U.S. inflation and growth, which are snapping back from historically depressed levels, are now touching generational heights. Levels of monetary and fiscal stimulus that were unthinkable prior to the pandemic were critical to bringing the economy back online. U.S. yields have risen significantly since their 2020 lows as fear has given way to optimism.
However, as we look to 2022 and beyond, we believe one truth is growing increasingly self-evident: this environment will not last. Year-over-year inflation above 5%, double-digit growth of gross domestic product (GDP), and relentless policy accommodation cannot continue without a dramatic change in the long-term trends that impact economic growth, including population growth, demographics, and productivity. This begs the question: if each of these forces are expected to weaken, is it reasonable to expect yields to continue their ascent? Below, we try to square our outlook for falling inflation, slower growth, and less monetary policy accommodation with our expectation for higher U.S. yields.
Although we expect inflation to fall, growth to slow, and accommodation to wane, it is important to note that each will do so from historic levels. Furthermore, we believe U.S. yields remain too low, failing to fully express the strength of the ongoing recovery and inflation readings.
Inflation – On Friday, Federal Reserve (Fed) Chair Jerome Powell acknowledged that U.S. inflation is proving stickier than policymakers previously anticipated. Two days later, Treasury Secretary Janet Yellen stated that although she does not believe the Fed is losing its grip on inflation, she foresees it staying elevated well into 2022. Supply chain disruptions, upward wage pressure, and robust consumer demand are each playing a role. Hence, 2- and 5-year breakeven inflation rates—measures of the market’s consensus inflation expectations over those time horizons—jumped to multi-decade highs.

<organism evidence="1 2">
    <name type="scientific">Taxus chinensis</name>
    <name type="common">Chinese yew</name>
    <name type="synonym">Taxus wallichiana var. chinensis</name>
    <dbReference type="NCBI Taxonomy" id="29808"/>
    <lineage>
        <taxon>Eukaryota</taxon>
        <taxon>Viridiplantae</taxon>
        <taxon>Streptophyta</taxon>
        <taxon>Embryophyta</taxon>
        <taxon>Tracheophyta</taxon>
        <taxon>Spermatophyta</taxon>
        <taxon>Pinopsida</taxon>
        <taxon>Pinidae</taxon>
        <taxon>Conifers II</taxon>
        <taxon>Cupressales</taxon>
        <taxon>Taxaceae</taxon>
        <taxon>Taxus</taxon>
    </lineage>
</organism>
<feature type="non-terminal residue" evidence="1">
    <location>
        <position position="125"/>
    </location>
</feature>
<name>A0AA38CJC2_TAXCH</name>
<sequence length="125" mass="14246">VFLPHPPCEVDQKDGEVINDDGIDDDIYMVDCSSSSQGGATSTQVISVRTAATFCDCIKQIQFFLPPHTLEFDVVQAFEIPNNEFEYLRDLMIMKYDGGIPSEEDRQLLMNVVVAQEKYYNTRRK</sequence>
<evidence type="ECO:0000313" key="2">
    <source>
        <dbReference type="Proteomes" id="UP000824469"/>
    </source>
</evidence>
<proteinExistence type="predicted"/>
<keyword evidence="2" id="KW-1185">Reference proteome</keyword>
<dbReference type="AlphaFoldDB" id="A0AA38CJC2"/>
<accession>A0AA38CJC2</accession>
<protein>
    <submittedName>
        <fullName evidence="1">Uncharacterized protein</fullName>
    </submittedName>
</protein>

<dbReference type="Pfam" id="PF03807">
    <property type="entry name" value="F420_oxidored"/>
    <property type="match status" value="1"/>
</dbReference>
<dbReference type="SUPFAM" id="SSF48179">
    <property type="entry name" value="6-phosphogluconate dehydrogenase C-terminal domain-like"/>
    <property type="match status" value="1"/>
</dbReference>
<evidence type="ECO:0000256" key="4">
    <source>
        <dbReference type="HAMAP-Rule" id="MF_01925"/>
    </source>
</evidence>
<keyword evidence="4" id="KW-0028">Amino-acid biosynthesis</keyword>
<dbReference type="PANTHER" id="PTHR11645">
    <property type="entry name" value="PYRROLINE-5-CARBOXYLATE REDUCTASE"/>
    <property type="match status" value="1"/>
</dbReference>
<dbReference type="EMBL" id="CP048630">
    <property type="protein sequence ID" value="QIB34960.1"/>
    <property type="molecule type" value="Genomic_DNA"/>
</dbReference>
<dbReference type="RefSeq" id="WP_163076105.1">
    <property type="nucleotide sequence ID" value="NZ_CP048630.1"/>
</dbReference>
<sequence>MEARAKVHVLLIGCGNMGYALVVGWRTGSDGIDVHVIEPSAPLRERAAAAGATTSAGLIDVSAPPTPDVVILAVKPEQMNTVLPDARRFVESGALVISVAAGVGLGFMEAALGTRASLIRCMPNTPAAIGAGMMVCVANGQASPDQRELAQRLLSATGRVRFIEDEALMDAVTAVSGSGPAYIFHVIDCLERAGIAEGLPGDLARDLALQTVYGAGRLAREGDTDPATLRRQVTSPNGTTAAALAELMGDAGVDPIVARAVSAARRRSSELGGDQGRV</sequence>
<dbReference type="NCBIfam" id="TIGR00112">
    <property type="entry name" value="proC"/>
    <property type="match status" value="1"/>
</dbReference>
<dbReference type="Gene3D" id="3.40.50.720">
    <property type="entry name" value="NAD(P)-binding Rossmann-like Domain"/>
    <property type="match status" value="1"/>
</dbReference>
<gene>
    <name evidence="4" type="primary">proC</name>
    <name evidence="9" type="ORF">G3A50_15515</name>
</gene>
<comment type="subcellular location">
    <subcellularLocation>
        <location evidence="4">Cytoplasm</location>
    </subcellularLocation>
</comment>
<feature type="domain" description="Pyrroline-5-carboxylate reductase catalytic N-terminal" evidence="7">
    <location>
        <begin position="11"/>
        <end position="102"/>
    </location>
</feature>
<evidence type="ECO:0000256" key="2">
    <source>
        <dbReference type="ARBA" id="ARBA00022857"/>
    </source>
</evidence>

U.S. fixed income markets are coming around to our view: inflation will prove stickier than the market is currently positioned for and will remain above the sub-2% average of the previous economic cycle. Shelter, including rents, wages, and energy costs are on the rise and will prove to be sources of longer-lasting inflation. With intermediate and long U.S. yields still trading below pre-pandemic levels, we believe current yields fail to sufficiently reflect inflation’s near-term stickiness and upward trajectory.
Growth – Following the big gains achieved during the reopening quarters, economic growth is coming down to Earth. But it is worth reiterating: peak growth does not equal weak growth. 2021’s summer slowdown should give way to stronger activity in the year ahead. In addition to robust consumer demand and solid employment trends, we expect some of the business and consumer demand delayed by the delta variant to be unleashed in 2022. More spending will shift from goods to services as COVID-19 trends improve and mobility restrictions are loosened. Furthermore, we expect global supply chains to eventually catch up, which will help manufacturers meet orders in a more timely fashion. Near-term growth will also be aided by further labor gains as continued demand requires more workers.
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